London (change)
Today 5°C / 3°C
Tomorrow 6°C / 2°C


Latest posts by Italophile


Posted: 26/05/2013 at 09:42

Verdun, decent soil, etc, aside, weather's really the key to a good crop. Temps from low 20sC upwards are the go. And don't pamper them. They thrive on controlled neglect.

The common fungal diseases - Early Blight, SLS, etc - don't really impact on either the quality or quantity of fruit providing sensible housekeeping is practised. Nip off the diseased leaves at the earliest opportunity, etc. With reasonale care, these common fungal problems rarely kill a plant.

Cripes, Bf, you've got a forest there! They look desperately in need of sun, too. You'd be hard pressed to dig holes deep enough to bury them down to the canopies. I'd aim for burying down to half way. Nip off the wee branches with sharp scissors, dig deeply and plant.


Posted: 26/05/2013 at 09:05

Verdun, sorry, but I never foliar feed tomatoes. Damp/wet leaves are an invitation to fungal problems. I know people do foliar feed in the mornings to let the sun dry the leaves but I wouldn't. Dry leaves and as much air circulation as possible are about the only natural aids against fungal problems.

Haven't heard of milk preventing deficiencies. Some claim milk is a guard against fungal problems. I've seen it argued that milk changes the pH of the surface of the leaf making it less comfortable for the fungal spores. But there's no scientific evidence, purely anecdotal.

artjak, toms will certainly grow without their stems being buried at planting time. The benefit of burying is the extra root structure. The stronger and more extensive the root system, the healthier the plant.


Posted: 26/05/2013 at 08:45

Good point, Verdun. Forgot about grafteds.


Posted: 26/05/2013 at 06:25

You can take off the cotyledons, Bf. Once you've got developed foliage the cotyledons have done their job. They provide the nourishment till the real leaves come along.

The deeper you bury the plants the better. All of the stem that's underground will turn into root structure. I take off all wee branches and foliage up to the canopy - the very top cluster of wee branches and foliage. Then I plant so that the canopy is virtually sitting on top of the soil. It will be off the soil within two or three days as the plant starts to grow.


Posted: 25/05/2013 at 07:39
greengardener2 wrote (see)

I have Gardener's Delight outside - but also, for the first time, something just called 'Italian Plum' tomato. Should I pinch out the side shoots of the latter or leave to grow as a bush? Anyone happen to know? Thanks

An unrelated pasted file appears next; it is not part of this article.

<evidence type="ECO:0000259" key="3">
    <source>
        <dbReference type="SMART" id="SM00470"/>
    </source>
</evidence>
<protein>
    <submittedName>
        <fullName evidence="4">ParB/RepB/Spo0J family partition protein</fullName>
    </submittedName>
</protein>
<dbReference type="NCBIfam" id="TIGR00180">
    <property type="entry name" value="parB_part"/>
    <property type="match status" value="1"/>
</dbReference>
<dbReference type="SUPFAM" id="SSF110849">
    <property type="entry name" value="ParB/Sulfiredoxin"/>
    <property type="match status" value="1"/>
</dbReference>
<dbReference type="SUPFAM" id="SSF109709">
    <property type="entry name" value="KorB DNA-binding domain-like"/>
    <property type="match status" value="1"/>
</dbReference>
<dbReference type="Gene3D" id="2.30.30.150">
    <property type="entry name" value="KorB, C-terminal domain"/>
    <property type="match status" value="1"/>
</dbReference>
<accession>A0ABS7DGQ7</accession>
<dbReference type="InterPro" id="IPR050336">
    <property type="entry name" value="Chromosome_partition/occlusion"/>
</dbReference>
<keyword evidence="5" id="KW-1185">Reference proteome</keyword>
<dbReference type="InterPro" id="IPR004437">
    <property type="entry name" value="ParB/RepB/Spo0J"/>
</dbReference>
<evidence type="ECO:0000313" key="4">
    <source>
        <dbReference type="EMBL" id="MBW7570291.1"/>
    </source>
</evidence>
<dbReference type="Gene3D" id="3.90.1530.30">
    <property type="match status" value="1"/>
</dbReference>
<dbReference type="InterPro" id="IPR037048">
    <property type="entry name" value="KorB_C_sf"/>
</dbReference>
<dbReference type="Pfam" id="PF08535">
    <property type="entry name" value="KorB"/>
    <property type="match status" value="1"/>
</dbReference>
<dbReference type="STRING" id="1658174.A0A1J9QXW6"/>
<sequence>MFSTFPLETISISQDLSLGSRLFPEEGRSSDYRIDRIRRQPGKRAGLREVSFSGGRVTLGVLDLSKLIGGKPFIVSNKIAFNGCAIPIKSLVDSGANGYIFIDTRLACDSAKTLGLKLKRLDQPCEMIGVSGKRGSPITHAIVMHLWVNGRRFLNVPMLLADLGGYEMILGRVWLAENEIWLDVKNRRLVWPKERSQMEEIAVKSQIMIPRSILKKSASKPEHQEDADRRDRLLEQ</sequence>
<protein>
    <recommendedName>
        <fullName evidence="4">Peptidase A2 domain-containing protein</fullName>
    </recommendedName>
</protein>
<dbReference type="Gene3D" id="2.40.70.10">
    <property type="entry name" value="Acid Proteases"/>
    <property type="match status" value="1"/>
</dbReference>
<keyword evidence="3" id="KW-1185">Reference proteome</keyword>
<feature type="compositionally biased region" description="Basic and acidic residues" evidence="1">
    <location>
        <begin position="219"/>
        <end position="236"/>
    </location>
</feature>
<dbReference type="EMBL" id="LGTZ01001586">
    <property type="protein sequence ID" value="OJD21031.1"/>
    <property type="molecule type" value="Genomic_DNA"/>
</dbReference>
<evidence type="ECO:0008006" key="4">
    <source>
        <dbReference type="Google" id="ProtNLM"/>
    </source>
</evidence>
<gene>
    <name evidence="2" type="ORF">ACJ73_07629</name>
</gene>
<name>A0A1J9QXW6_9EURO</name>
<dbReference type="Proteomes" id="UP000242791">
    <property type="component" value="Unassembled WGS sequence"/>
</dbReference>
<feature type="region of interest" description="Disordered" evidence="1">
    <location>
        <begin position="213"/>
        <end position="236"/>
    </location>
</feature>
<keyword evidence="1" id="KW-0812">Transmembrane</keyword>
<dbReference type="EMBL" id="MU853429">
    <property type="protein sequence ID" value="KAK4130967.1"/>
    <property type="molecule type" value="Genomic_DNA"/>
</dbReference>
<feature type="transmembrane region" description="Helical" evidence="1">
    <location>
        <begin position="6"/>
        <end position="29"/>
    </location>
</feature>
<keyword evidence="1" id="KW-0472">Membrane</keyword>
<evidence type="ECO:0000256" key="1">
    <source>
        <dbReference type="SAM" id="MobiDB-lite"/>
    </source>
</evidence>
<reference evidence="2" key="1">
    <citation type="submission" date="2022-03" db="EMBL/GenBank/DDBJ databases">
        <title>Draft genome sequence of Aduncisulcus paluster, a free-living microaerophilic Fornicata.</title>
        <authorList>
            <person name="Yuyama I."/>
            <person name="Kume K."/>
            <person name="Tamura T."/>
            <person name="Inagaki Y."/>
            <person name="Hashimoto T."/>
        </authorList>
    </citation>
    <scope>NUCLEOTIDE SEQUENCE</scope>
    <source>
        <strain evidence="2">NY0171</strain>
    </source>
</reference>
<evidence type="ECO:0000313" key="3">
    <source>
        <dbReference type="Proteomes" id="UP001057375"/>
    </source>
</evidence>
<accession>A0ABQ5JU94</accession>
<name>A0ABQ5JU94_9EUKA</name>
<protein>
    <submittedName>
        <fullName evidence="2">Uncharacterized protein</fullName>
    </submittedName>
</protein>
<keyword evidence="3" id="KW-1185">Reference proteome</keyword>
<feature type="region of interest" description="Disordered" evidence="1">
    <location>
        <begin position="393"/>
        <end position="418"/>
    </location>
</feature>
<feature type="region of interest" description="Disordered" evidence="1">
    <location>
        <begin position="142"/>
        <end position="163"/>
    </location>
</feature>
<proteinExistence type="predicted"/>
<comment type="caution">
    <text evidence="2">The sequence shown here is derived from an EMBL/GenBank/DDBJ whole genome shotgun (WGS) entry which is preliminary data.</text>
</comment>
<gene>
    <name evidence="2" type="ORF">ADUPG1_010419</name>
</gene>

Haven't come across "Italian Plum" as the name of a variety. Sounds more like a description. San Marzano and other similiar tomatoes are "plums". What is its growth habit at the moment? Spreading like a bush variety or developing separate leaders with growing tips?

If it's a true "plum" variety it should be doing the latter as an indeterminate variety. You can nip out the side shoots.


Posted: 24/05/2013 at 10:29

Bf, it will be virtually impossible to tell the cherries apart for a while yet. They're all RL and the leaves are still developing. You'd get a better idea when the trusses start to form. Eg, Sungold develops a long cluster with the flowers pretty densely packed, Black Cherry's clusters aren't as long and the flowers are less densely packed.

But that's probably further down the track than you really want. Moral: Always label your plants!


Posted: 24/05/2013 at 07:14

You'd feed a couple of armies with 30 plants, Bf. There are two of us and I usually grow about 8 or 9 plants - in the ground, all indeterminates - and we struggle to eat all the toms. We're popular with our friends at tomato harvest time.


Posted: 23/05/2013 at 18:54

With indeterminates, Bf, the larger the pot the more chance the plant has of reaching its potential. Personally, I wouldn't go under 25 litres but they'll cope in 20 litres.

Most importantly, look for pot depth. The plants will need staking and the stakes need depth of soil for stability. Too shallow and the stakes - and plants - will blow over in the first strong wind.

Purple Tomato leaves

Posted: 23/05/2013 at 06:58

That's on the cool side. Still, they're tough little blighters.


Posted: 22/05/2013 at 08:19

Any chance of a photo, CLER? As Gilly says, it could be a fungal problem.

Discussions started by Italophile

Italophile has not started any discussions